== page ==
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Sauger Fishing In February

Fishing isn’t easy in February. Most fish hunker down in deep holes and won’t even acknowledge one of those $19.95 television lures that claim you can catch a new state record out of your kitchen sink.

What’s an angler to do? Either sit at home or head to the state’s big rivers for prime sauger fishing.

Sauger are a toothy, mottled fish that resemble their more famous cousin, the walleye. Sauger have firm, white flesh highly prized by anglers fishing for the dinner table. These fish are normally hard to locate and catch. However, sauger begin moving upriver as water temperatures drop below the 60s in the fall. They may travel 100 miles or more in a month. Sauger congregate in large schools in tailrace areas below dams as they await water temperatures to rise into the low 50s–the best temperature for spawning–in late March.

“When spawning is done, they disappear quick,” says fisheries biologist Doug Henley.

Savvy anglers know the pre-spawn months of February and March are the best times to catch a stringer of sauger.

“When they’re really stacked up, you’re going to catch a lot of fish,” says Jim Axon, assistant director of fisheries for the Kentucky Department of Fish and Wildlife.

Sauger are a bottom-dwelling fish that feed on shad, minnows, and small drum. Anglers catch sauger on 2- to 3-inch curly tailed grubs, paddle-tail shad baits, and lead-head jigs tipped with small minnows fished near the bottom. Preferred colors for baits include white, chartreuse, and other fluorescent hues.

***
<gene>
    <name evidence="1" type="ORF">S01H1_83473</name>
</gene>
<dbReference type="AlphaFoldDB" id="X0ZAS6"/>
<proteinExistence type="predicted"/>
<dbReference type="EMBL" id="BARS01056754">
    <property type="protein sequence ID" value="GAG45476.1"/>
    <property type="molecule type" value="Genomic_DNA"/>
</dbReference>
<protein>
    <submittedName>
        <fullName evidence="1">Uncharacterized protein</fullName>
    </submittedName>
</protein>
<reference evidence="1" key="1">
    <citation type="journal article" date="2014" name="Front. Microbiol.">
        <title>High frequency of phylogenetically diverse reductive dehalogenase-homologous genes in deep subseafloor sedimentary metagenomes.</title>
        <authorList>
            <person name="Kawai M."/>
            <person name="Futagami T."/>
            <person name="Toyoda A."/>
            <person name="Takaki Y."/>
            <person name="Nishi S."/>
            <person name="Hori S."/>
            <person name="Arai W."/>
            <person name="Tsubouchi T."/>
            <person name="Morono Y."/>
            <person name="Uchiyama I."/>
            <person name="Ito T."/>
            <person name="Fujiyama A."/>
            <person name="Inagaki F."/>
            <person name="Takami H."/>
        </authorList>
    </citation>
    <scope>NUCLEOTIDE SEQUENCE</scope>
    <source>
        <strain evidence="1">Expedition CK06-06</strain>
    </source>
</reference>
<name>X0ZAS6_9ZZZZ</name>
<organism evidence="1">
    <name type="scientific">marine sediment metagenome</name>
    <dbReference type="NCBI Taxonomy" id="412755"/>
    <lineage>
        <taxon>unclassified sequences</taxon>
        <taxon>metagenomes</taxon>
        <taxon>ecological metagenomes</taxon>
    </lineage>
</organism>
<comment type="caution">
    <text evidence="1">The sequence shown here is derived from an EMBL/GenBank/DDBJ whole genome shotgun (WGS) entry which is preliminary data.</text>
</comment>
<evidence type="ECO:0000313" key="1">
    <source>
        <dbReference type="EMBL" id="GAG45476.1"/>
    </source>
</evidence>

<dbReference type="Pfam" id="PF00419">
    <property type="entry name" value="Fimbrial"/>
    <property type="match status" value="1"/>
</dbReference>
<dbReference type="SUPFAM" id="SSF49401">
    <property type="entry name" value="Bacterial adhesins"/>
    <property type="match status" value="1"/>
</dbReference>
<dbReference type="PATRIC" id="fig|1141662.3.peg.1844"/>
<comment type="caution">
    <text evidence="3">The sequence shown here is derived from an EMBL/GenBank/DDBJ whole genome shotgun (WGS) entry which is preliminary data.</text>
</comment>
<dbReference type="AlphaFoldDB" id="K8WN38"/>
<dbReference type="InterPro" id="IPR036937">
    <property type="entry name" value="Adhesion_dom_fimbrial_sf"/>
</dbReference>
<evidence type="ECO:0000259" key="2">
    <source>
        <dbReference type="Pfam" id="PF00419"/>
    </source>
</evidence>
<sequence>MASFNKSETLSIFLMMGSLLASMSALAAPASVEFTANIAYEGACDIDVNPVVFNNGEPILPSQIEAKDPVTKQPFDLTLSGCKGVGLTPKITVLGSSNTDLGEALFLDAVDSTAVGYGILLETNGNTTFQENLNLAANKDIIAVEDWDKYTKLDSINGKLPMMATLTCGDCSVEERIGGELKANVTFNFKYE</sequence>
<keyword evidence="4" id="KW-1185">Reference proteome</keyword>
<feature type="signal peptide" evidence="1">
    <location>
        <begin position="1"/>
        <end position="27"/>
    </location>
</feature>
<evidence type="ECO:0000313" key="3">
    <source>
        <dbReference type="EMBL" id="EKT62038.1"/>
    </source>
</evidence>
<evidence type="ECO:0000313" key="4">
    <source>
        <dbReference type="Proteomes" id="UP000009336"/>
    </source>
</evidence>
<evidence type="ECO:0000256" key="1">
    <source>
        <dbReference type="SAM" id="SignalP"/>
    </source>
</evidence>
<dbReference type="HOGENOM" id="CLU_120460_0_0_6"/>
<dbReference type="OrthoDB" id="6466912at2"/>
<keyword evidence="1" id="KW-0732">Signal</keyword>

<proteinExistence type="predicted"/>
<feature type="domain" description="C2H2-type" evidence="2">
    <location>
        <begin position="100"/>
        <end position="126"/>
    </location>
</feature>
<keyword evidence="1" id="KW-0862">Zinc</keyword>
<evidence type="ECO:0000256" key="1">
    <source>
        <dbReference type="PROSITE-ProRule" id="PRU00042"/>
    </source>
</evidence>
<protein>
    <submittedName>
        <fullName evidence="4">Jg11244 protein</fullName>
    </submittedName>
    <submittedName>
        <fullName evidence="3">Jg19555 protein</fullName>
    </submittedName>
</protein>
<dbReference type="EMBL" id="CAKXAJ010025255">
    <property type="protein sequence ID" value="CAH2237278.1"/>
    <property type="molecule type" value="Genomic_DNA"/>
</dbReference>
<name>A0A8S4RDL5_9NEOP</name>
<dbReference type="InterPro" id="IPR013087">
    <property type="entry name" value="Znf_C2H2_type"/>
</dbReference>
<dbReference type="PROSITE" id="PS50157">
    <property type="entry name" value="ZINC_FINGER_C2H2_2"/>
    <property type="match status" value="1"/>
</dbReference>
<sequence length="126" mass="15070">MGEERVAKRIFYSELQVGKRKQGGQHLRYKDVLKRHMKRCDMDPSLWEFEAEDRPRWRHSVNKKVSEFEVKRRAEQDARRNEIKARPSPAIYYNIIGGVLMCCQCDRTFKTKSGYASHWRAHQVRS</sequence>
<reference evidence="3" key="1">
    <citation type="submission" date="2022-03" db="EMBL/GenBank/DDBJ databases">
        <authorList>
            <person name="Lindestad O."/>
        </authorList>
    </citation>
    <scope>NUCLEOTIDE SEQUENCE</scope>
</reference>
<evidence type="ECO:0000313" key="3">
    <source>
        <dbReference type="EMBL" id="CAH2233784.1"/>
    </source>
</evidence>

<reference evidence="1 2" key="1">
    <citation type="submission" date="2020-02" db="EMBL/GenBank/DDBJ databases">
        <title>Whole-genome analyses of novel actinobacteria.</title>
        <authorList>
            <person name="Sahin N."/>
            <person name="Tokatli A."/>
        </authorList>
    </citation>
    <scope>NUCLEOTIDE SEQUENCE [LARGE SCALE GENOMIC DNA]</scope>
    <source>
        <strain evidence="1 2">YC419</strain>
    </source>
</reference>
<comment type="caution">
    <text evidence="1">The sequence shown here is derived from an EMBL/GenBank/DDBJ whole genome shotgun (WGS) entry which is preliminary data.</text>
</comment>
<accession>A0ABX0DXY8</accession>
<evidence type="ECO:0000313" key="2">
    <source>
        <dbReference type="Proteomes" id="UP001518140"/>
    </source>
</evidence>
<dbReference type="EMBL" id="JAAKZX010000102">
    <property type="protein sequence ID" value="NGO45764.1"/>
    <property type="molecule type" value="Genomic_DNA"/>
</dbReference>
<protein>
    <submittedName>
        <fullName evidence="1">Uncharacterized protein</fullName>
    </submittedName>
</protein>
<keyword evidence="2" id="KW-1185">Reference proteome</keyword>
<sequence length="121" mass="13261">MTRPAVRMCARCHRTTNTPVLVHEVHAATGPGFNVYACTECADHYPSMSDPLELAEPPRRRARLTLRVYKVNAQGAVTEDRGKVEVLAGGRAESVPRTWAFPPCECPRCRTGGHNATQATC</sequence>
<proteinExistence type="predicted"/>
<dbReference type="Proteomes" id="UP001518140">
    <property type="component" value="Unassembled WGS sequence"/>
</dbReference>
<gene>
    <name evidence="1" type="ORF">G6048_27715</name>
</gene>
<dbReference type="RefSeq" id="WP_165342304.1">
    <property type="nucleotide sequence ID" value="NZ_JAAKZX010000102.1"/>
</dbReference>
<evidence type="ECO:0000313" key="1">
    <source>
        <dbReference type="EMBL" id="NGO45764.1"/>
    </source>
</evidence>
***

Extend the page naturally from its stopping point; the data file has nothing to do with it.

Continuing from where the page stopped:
Good places to fish include tailrace areas below Lake Barkley and Kentucky Lake, and below dams on the Ohio River. Several tailrace areas are accessible to anglers on foot.

For more information on where to fish on the Ohio River, call the Kentucky Department of Fish and Wildlife at (800) 858-1549 and ask for the Ohio River Fishing Guide. Also consult your fishing guide for information about the fish consumption advisory for the river.


Biologists and technicians spend the year determining fish populations in lakes and rivers across the state. See what they’ve learned in the 2003 Fishing Forecast. The forecast gives anglers a good idea of the best places to fish for a particular species. Call (800) 858-1549 for your own copy of the forecast, or visit on the Internet and look under the fishing section.

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